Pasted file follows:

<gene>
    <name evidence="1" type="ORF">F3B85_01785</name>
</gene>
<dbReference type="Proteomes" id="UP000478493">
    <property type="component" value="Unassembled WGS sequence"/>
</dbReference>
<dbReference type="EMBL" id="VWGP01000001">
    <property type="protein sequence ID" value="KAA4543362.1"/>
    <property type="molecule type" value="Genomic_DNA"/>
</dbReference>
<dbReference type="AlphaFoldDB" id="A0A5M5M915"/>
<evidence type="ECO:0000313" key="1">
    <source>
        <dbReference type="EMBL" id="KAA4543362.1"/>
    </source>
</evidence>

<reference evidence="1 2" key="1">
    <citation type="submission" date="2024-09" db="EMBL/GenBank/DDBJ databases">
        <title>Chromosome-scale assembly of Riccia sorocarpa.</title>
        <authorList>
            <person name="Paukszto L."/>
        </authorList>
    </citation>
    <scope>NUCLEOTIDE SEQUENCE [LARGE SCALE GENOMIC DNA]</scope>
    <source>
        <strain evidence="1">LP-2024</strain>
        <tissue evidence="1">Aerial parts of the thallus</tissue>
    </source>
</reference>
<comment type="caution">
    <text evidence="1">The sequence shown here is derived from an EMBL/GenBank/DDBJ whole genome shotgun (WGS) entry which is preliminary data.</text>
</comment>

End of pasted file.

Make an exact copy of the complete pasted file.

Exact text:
<gene>
    <name evidence="1" type="ORF">F3B85_01785</name>
</gene>
<dbReference type="Proteomes" id="UP000478493">
    <property type="component" value="Unassembled WGS sequence"/>
</dbReference>
<dbReference type="EMBL" id="VWGP01000001">
    <property type="protein sequence ID" value="KAA4543362.1"/>
    <property type="molecule type" value="Genomic_DNA"/>
</dbReference>
<dbReference type="AlphaFoldDB" id="A0A5M5M915"/>
<evidence type="ECO:0000313" key="1">
    <source>
        <dbReference type="EMBL" id="KAA4543362.1"/>
    </source>
</evidence>

<reference evidence="1 2" key="1">
    <citation type="submission" date="2024-09" db="EMBL/GenBank/DDBJ databases">
        <title>Chromosome-scale assembly of Riccia sorocarpa.</title>
        <authorList>
            <person name="Paukszto L."/>
        </authorList>
    </citation>
    <scope>NUCLEOTIDE SEQUENCE [LARGE SCALE GENOMIC DNA]</scope>
    <source>
        <strain evidence="1">LP-2024</strain>
        <tissue evidence="1">Aerial parts of the thallus</tissue>
    </source>
</reference>
<comment type="caution">
    <text evidence="1">The sequence shown here is derived from an EMBL/GenBank/DDBJ whole genome shotgun (WGS) entry which is preliminary data.</text>
</comment>